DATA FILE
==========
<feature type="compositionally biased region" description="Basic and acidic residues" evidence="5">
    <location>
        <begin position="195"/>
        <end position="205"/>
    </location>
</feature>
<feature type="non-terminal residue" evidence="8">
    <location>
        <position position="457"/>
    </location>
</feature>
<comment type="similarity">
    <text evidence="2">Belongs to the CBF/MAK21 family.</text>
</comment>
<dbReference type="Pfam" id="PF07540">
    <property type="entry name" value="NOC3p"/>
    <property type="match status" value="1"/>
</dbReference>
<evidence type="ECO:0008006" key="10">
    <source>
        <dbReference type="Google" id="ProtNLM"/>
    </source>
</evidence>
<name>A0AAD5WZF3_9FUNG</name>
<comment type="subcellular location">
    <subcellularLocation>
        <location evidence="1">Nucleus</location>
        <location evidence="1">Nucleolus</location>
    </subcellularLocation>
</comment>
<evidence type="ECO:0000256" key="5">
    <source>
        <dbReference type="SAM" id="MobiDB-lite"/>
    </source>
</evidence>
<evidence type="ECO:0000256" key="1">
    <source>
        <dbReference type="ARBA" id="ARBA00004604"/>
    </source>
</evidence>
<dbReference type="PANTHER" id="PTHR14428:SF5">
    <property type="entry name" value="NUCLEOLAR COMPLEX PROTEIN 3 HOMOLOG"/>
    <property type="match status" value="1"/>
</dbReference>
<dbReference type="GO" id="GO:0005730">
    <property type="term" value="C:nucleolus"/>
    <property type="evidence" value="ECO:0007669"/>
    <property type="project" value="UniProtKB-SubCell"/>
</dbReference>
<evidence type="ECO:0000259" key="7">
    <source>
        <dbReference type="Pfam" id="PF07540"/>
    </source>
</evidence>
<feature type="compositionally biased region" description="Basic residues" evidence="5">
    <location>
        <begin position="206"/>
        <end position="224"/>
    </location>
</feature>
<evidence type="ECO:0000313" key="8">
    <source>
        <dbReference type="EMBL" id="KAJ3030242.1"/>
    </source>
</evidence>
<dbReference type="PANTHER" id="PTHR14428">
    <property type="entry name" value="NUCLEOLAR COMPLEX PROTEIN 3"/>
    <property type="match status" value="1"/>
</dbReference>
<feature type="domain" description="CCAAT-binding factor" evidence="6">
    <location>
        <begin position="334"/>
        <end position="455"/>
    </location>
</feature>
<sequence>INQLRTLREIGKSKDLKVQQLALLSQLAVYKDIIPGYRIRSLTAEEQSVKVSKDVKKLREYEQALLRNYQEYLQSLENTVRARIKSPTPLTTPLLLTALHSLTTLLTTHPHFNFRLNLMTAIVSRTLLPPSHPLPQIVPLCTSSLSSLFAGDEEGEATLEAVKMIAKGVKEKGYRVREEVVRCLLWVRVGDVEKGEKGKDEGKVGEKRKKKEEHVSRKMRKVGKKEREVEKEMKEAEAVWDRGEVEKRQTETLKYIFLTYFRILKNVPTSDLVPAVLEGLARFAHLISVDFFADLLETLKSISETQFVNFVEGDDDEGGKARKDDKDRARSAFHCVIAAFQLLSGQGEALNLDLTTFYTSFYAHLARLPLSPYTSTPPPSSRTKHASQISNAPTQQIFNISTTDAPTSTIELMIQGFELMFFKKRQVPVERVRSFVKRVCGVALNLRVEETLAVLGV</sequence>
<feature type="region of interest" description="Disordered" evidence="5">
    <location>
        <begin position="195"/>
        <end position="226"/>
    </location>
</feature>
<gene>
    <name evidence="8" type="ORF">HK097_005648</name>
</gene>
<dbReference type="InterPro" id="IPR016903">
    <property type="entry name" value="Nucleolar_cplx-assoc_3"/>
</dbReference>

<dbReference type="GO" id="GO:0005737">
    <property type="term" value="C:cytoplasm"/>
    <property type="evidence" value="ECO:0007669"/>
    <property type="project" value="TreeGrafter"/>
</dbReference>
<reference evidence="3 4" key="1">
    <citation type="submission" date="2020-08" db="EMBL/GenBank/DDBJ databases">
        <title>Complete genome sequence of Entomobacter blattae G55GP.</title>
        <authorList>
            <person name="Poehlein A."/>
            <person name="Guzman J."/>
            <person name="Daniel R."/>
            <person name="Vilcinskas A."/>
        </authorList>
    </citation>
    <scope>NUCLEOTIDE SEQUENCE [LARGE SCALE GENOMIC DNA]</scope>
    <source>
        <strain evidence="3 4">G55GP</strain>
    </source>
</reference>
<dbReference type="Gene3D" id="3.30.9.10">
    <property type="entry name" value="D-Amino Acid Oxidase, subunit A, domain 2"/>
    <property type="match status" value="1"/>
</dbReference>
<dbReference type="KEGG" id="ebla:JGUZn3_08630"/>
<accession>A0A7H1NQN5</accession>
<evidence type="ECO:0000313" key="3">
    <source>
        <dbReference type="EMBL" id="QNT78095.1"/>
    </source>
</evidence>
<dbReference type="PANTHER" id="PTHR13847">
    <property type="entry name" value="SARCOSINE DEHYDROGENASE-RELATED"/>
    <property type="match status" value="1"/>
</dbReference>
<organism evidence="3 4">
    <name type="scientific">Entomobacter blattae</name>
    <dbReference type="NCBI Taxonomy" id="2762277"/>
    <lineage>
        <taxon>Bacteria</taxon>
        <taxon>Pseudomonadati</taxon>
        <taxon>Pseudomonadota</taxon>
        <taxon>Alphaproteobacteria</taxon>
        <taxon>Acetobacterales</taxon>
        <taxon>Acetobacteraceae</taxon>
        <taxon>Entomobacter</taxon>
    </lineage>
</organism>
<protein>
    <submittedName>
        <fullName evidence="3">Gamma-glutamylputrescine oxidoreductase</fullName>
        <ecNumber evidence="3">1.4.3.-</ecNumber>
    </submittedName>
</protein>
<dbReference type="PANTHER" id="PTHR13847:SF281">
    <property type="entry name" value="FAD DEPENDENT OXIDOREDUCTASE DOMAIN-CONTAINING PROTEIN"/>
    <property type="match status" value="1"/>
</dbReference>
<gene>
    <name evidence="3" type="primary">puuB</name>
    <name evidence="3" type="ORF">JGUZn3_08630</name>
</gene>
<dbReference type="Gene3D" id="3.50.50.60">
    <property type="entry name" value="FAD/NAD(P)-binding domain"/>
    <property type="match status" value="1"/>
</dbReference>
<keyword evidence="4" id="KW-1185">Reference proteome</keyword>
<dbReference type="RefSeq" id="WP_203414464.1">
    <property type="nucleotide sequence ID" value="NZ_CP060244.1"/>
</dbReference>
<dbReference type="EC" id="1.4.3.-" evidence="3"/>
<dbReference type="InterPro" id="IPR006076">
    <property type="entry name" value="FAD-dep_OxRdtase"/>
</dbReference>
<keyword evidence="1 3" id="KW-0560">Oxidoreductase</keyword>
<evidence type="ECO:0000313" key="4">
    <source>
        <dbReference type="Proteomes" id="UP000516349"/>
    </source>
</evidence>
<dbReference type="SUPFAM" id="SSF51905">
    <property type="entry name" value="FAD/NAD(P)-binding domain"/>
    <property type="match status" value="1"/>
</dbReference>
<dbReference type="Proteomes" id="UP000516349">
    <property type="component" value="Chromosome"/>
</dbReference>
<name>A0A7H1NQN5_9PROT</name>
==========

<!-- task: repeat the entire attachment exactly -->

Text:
<feature type="compositionally biased region" description="Basic and acidic residues" evidence="5">
    <location>
        <begin position="195"/>
        <end position="205"/>
    </location>
</feature>
<feature type="non-terminal residue" evidence="8">
    <location>
        <position position="457"/>
    </location>
</feature>
<comment type="similarity">
    <text evidence="2">Belongs to the CBF/MAK21 family.</text>
</comment>
<dbReference type="Pfam" id="PF07540">
    <property type="entry name" value="NOC3p"/>
    <property type="match status" value="1"/>
</dbReference>
<evidence type="ECO:0008006" key="10">
    <source>
        <dbReference type="Google" id="ProtNLM"/>
    </source>
</evidence>
<name>A0AAD5WZF3_9FUNG</name>
<comment type="subcellular location">
    <subcellularLocation>
        <location evidence="1">Nucleus</location>
        <location evidence="1">Nucleolus</location>
    </subcellularLocation>
</comment>
<evidence type="ECO:0000256" key="5">
    <source>
        <dbReference type="SAM" id="MobiDB-lite"/>
    </source>
</evidence>
<evidence type="ECO:0000256" key="1">
    <source>
        <dbReference type="ARBA" id="ARBA00004604"/>
    </source>
</evidence>
<dbReference type="PANTHER" id="PTHR14428:SF5">
    <property type="entry name" value="NUCLEOLAR COMPLEX PROTEIN 3 HOMOLOG"/>
    <property type="match status" value="1"/>
</dbReference>
<dbReference type="GO" id="GO:0005730">
    <property type="term" value="C:nucleolus"/>
    <property type="evidence" value="ECO:0007669"/>
    <property type="project" value="UniProtKB-SubCell"/>
</dbReference>
<evidence type="ECO:0000259" key="7">
    <source>
        <dbReference type="Pfam" id="PF07540"/>
    </source>
</evidence>
<feature type="compositionally biased region" description="Basic residues" evidence="5">
    <location>
        <begin position="206"/>
        <end position="224"/>
    </location>
</feature>
<evidence type="ECO:0000313" key="8">
    <source>
        <dbReference type="EMBL" id="KAJ3030242.1"/>
    </source>
</evidence>
<dbReference type="PANTHER" id="PTHR14428">
    <property type="entry name" value="NUCLEOLAR COMPLEX PROTEIN 3"/>
    <property type="match status" value="1"/>
</dbReference>
<feature type="domain" description="CCAAT-binding factor" evidence="6">
    <location>
        <begin position="334"/>
        <end position="455"/>
    </location>
</feature>
<sequence>INQLRTLREIGKSKDLKVQQLALLSQLAVYKDIIPGYRIRSLTAEEQSVKVSKDVKKLREYEQALLRNYQEYLQSLENTVRARIKSPTPLTTPLLLTALHSLTTLLTTHPHFNFRLNLMTAIVSRTLLPPSHPLPQIVPLCTSSLSSLFAGDEEGEATLEAVKMIAKGVKEKGYRVREEVVRCLLWVRVGDVEKGEKGKDEGKVGEKRKKKEEHVSRKMRKVGKKEREVEKEMKEAEAVWDRGEVEKRQTETLKYIFLTYFRILKNVPTSDLVPAVLEGLARFAHLISVDFFADLLETLKSISETQFVNFVEGDDDEGGKARKDDKDRARSAFHCVIAAFQLLSGQGEALNLDLTTFYTSFYAHLARLPLSPYTSTPPPSSRTKHASQISNAPTQQIFNISTTDAPTSTIELMIQGFELMFFKKRQVPVERVRSFVKRVCGVALNLRVEETLAVLGV</sequence>
<feature type="region of interest" description="Disordered" evidence="5">
    <location>
        <begin position="195"/>
        <end position="226"/>
    </location>
</feature>
<gene>
    <name evidence="8" type="ORF">HK097_005648</name>
</gene>
<dbReference type="InterPro" id="IPR016903">
    <property type="entry name" value="Nucleolar_cplx-assoc_3"/>
</dbReference>

<dbReference type="GO" id="GO:0005737">
    <property type="term" value="C:cytoplasm"/>
    <property type="evidence" value="ECO:0007669"/>
    <property type="project" value="TreeGrafter"/>
</dbReference>
<reference evidence="3 4" key="1">
    <citation type="submission" date="2020-08" db="EMBL/GenBank/DDBJ databases">
        <title>Complete genome sequence of Entomobacter blattae G55GP.</title>
        <authorList>
            <person name="Poehlein A."/>
            <person name="Guzman J."/>
            <person name="Daniel R."/>
            <person name="Vilcinskas A."/>
        </authorList>
    </citation>
    <scope>NUCLEOTIDE SEQUENCE [LARGE SCALE GENOMIC DNA]</scope>
    <source>
        <strain evidence="3 4">G55GP</strain>
    </source>
</reference>
<dbReference type="Gene3D" id="3.30.9.10">
    <property type="entry name" value="D-Amino Acid Oxidase, subunit A, domain 2"/>
    <property type="match status" value="1"/>
</dbReference>
<dbReference type="KEGG" id="ebla:JGUZn3_08630"/>
<accession>A0A7H1NQN5</accession>
<evidence type="ECO:0000313" key="3">
    <source>
        <dbReference type="EMBL" id="QNT78095.1"/>
    </source>
</evidence>
<dbReference type="PANTHER" id="PTHR13847">
    <property type="entry name" value="SARCOSINE DEHYDROGENASE-RELATED"/>
    <property type="match status" value="1"/>
</dbReference>
<organism evidence="3 4">
    <name type="scientific">Entomobacter blattae</name>
    <dbReference type="NCBI Taxonomy" id="2762277"/>
    <lineage>
        <taxon>Bacteria</taxon>
        <taxon>Pseudomonadati</taxon>
        <taxon>Pseudomonadota</taxon>
        <taxon>Alphaproteobacteria</taxon>
        <taxon>Acetobacterales</taxon>
        <taxon>Acetobacteraceae</taxon>
        <taxon>Entomobacter</taxon>
    </lineage>
</organism>
<protein>
    <submittedName>
        <fullName evidence="3">Gamma-glutamylputrescine oxidoreductase</fullName>
        <ecNumber evidence="3">1.4.3.-</ecNumber>
    </submittedName>
</protein>
<dbReference type="PANTHER" id="PTHR13847:SF281">
    <property type="entry name" value="FAD DEPENDENT OXIDOREDUCTASE DOMAIN-CONTAINING PROTEIN"/>
    <property type="match status" value="1"/>
</dbReference>
<gene>
    <name evidence="3" type="primary">puuB</name>
    <name evidence="3" type="ORF">JGUZn3_08630</name>
</gene>
<dbReference type="Gene3D" id="3.50.50.60">
    <property type="entry name" value="FAD/NAD(P)-binding domain"/>
    <property type="match status" value="1"/>
</dbReference>
<keyword evidence="4" id="KW-1185">Reference proteome</keyword>
<dbReference type="RefSeq" id="WP_203414464.1">
    <property type="nucleotide sequence ID" value="NZ_CP060244.1"/>
</dbReference>
<dbReference type="EC" id="1.4.3.-" evidence="3"/>
<dbReference type="InterPro" id="IPR006076">
    <property type="entry name" value="FAD-dep_OxRdtase"/>
</dbReference>
<keyword evidence="1 3" id="KW-0560">Oxidoreductase</keyword>
<evidence type="ECO:0000313" key="4">
    <source>
        <dbReference type="Proteomes" id="UP000516349"/>
    </source>
</evidence>
<dbReference type="SUPFAM" id="SSF51905">
    <property type="entry name" value="FAD/NAD(P)-binding domain"/>
    <property type="match status" value="1"/>
</dbReference>
<dbReference type="Proteomes" id="UP000516349">
    <property type="component" value="Chromosome"/>
</dbReference>
<name>A0A7H1NQN5_9PROT</name>